In the context of software engineering, let’s talk about why Velocity is an unhealthy metric to measure and why DORA metrics are better.
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In software engineering, Velocity is often expressed as the rate of work completed per a certain amount of time. Number of lines of code, number of features, how much storage (in KB or MB) is the source code modified, etc.
velocity = work completed / time period
However, is that the suitable unit of measurement for software? Can you assume that everything created will bring you value? Are you certain there will be no bugs in any work generated? And will end users like any of the work produced?
The work we do as software engineers is intelligence work; we solve problems and try to delight the users by choosing the right solution to get the job done with a certain level of quality involves.
And as managers, is Velocity the metric we want to push team members to focus on without also caring about the quality of work? There are other considerations for using Velocity, which makes workplaces less equitable and less inclusive. (This is not a topic we will cover in this article.)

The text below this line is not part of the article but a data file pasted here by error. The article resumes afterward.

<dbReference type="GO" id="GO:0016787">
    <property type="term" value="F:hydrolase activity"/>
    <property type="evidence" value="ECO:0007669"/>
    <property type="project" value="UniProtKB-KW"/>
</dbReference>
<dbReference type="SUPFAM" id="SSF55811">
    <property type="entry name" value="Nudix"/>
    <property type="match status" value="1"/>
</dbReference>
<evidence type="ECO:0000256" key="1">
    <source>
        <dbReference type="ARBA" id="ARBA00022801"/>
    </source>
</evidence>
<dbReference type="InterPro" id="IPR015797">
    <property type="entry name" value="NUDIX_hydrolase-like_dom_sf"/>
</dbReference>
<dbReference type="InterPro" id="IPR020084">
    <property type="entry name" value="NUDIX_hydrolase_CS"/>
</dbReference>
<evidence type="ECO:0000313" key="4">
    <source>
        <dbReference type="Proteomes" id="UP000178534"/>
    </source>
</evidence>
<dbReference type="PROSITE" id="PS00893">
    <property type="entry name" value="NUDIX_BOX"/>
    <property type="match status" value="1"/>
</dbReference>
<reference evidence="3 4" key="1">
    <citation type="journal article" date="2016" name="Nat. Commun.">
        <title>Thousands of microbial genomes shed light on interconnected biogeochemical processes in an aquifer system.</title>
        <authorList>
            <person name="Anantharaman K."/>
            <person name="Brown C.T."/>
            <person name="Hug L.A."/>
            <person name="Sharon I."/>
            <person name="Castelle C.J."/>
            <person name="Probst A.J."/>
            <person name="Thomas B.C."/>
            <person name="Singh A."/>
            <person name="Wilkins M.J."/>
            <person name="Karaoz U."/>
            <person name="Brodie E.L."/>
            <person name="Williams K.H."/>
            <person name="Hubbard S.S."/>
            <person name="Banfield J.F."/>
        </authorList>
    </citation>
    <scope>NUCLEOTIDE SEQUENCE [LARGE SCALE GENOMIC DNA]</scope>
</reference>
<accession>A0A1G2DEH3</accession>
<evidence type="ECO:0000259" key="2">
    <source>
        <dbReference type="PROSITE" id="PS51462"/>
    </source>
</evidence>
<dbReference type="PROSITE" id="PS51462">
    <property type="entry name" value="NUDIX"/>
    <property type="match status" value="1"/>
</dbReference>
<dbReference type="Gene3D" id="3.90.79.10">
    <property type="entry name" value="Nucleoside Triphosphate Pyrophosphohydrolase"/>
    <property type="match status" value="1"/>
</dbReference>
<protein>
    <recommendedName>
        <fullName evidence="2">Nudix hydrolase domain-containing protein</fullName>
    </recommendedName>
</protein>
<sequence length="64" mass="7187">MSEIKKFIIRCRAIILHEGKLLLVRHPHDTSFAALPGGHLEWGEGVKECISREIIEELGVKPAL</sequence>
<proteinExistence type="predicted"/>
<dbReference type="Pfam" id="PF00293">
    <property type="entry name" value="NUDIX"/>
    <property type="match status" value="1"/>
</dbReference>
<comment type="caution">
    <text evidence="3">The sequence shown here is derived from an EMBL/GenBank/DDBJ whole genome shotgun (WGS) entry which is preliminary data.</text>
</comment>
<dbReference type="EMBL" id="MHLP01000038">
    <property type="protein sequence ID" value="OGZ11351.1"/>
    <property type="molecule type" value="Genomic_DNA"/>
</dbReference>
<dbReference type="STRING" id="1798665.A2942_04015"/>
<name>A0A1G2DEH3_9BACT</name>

DORA metrics, which stand for DevOps Research and Assessment, are used to measure the performance of software development and deployment processes. Four specific areas of focus in DORA metrics:
- Cycle time
- Deployment frequency
- Change failure rate
- Mean time to recover
Cycle time measures the time it takes from when a code change is committed to when it is successfully deployed to production.
Cycle time = time to deploy - time to commit
Depending on the team’s software methodology, measurements here vary and can be calculated under change lead time as well, from when end users request a change.